New York – A recent paper was published in December 2007 by two professors at the Stern School of Business, New York University. The title is “The Value of Research“. The authors are Bryan Kelly and Alexander Ljungqvist.
Everyone admits to feeling that research ought to add value to a company, but it is difficult to get a sense of how much value that might be. The authors examine the measurement of the value added, by looking at coverage terminations. Granted this assumes that the price reaction for getting or losing coverage is symmetrical, but this is a modest assumption to make for the clarity of the data set.
The major findings of the paper are two-fold: First, the paper finds that “on announcement that a stock has lost all coverage, share prices fall by around 110 basis points or $8.4 million on average. The authors also tested whether there was a bounce-back in the share price within 1 month, 6 months and 24 months and found that the loss appears to be a permanent loss of value. Second, the reduction in coverage hurts the small institutions and individual investors more that it does large institutional investors.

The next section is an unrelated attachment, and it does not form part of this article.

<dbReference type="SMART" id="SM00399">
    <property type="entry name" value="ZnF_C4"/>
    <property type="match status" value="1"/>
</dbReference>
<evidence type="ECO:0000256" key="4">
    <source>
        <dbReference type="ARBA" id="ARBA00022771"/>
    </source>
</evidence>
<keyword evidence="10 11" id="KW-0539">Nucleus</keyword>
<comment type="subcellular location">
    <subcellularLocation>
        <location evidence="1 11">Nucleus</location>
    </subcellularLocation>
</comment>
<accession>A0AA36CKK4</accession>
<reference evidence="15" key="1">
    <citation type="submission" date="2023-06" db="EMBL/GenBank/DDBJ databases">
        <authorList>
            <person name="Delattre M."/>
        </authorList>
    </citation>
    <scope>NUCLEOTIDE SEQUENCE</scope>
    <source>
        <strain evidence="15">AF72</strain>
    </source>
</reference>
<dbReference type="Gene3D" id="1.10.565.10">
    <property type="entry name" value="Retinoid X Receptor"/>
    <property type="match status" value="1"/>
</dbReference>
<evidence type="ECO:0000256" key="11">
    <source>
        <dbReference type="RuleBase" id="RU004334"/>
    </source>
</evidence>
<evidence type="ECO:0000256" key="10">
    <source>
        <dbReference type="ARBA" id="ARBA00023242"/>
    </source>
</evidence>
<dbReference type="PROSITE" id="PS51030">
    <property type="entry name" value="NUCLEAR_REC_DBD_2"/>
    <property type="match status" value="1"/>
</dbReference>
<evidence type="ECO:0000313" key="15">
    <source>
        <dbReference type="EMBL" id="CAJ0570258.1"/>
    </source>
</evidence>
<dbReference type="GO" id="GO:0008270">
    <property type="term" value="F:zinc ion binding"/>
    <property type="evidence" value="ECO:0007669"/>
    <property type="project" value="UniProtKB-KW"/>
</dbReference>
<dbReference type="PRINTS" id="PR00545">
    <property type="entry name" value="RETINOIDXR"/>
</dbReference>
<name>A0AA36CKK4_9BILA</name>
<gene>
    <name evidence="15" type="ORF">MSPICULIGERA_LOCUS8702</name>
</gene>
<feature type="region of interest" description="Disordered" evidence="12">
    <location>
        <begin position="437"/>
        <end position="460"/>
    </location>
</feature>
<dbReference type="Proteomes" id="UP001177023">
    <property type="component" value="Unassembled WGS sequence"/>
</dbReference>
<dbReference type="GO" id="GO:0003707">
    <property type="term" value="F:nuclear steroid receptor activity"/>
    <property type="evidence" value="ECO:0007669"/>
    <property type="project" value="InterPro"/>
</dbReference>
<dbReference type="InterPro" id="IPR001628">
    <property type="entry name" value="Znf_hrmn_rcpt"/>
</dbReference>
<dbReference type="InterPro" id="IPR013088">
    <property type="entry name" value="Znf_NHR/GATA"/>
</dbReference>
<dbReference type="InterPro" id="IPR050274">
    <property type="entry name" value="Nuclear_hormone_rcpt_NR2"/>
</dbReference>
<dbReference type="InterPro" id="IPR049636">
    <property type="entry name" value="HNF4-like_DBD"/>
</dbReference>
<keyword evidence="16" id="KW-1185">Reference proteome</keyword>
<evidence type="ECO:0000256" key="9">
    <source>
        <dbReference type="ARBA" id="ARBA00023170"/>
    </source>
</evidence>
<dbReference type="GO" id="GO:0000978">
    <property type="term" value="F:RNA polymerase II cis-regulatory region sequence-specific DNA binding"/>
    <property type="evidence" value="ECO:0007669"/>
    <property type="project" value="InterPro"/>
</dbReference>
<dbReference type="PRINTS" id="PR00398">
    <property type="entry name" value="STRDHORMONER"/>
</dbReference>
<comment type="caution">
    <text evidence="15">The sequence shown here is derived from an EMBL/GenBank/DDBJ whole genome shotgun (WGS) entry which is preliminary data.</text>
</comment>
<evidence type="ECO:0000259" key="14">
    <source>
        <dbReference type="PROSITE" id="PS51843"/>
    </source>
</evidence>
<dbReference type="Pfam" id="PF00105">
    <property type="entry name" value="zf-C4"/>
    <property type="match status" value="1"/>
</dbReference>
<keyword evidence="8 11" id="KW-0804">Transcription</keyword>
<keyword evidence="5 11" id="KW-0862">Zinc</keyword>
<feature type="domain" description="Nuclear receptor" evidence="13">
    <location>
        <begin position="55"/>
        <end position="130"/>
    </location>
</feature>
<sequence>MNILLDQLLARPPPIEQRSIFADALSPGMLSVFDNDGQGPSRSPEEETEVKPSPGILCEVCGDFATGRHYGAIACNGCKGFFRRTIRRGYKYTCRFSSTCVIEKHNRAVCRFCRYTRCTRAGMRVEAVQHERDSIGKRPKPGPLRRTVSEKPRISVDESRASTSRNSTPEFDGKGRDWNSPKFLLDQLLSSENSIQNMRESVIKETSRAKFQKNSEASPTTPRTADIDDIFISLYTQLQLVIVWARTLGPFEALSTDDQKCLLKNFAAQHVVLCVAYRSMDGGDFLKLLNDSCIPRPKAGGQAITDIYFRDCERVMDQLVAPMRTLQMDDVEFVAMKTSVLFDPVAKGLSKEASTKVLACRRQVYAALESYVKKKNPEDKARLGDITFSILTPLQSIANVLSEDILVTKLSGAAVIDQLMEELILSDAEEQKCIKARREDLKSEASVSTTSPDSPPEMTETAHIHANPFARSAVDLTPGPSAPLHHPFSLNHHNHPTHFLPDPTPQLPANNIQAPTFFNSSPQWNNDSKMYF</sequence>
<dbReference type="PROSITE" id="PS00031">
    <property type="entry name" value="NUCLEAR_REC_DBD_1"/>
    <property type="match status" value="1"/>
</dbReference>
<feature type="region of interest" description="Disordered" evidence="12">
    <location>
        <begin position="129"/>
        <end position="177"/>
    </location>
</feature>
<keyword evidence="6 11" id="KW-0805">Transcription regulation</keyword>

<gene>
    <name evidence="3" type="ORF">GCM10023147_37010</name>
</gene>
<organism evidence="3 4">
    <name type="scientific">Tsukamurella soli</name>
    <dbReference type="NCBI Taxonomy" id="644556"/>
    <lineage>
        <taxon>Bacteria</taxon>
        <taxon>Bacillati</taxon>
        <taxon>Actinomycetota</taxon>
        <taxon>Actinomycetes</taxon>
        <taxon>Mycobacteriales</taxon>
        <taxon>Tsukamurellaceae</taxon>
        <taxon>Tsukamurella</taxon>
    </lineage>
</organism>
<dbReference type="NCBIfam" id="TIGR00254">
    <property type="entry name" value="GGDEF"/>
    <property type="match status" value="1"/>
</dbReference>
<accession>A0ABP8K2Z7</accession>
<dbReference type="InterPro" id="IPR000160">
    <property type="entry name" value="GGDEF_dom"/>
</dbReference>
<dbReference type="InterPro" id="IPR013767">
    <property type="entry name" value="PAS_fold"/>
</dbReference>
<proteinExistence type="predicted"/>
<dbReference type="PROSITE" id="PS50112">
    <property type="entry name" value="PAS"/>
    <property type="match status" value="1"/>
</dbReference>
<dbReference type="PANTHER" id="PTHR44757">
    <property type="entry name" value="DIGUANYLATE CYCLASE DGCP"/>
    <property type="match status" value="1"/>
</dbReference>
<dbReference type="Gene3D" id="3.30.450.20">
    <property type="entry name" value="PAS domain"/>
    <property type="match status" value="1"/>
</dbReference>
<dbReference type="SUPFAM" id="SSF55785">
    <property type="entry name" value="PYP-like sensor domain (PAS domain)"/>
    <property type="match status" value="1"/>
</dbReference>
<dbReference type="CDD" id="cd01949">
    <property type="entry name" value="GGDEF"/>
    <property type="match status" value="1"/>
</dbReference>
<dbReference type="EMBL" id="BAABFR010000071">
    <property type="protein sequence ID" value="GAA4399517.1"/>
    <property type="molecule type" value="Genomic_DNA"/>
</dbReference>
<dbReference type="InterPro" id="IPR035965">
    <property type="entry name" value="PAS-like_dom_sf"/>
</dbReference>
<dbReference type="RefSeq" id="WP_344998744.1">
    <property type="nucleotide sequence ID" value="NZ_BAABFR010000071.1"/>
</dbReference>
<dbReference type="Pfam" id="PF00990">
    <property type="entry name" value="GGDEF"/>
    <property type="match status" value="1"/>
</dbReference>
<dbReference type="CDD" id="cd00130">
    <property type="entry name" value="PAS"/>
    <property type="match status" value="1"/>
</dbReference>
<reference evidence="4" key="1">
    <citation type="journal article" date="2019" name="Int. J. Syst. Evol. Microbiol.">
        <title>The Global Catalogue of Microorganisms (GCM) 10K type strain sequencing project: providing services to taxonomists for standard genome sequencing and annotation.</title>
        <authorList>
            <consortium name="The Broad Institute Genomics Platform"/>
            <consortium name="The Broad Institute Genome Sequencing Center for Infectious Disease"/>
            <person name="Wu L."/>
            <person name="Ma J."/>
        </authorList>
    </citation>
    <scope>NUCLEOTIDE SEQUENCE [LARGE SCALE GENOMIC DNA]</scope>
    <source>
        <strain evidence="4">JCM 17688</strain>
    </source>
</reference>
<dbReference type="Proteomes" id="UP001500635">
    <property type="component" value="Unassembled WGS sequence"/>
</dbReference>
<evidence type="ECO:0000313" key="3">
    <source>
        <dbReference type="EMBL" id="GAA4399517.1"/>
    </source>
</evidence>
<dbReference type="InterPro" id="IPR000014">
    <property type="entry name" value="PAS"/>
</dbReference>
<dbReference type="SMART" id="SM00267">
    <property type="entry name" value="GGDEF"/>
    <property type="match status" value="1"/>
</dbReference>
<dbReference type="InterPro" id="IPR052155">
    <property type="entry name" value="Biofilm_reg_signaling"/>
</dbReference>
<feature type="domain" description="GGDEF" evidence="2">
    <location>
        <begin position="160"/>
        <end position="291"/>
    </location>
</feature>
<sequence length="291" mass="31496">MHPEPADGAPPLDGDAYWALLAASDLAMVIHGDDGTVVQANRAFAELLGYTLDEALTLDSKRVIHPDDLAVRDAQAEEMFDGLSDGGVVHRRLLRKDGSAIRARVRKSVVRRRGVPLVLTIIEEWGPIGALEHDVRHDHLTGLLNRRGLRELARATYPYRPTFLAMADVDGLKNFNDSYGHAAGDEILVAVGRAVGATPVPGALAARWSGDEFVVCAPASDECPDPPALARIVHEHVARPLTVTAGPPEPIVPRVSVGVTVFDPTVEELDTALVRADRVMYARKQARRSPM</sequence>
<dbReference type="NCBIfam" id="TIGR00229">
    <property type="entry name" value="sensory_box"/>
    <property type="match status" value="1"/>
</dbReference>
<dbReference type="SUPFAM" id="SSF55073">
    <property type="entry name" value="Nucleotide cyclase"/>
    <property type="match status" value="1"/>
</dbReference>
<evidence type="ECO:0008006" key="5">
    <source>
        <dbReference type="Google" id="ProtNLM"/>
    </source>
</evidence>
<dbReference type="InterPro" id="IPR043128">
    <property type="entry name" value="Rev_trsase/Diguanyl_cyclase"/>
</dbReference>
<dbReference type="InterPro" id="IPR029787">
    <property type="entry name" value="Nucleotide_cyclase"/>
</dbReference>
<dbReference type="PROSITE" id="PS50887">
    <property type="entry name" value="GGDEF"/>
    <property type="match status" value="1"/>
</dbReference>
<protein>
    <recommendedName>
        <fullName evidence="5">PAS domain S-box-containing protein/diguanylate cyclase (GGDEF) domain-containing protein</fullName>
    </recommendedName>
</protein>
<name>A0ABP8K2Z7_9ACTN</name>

Of course you have already discounted the results by thinking through the process of dropping coverage at your own shop. Typically, a firm will drop coverage when a company is looking negative by its assessment. Conversely, a research firm does not typically pick up coverage on stocks they think are duds. The authors term this type of termination of pick up as an endogenous change in coverage. Because of the bias in endogenous coverage changes they were removed from the data set before estimation.
Starting from a sample of 16,253 coverage terminations, the authors chose 838 coverage drops where the firm lost all coverage and where the drops were a result of brokerage closures, where the odds that the dropped coverage was related to the performance of the companies is minimal.
Perhaps the most interesting aspect of the report is assertion that actions taken to protect investors over the past several years, which aimed at reducing the conflict of interest in the sell-side research model, may have also accrued a permanent macroeconomic cost to society.
Source: The Value of Research, December 2007,
Bryan Kelly, Stern School of Business, NYU,
Alexander Ljungqvist, Stern School of Business, NYU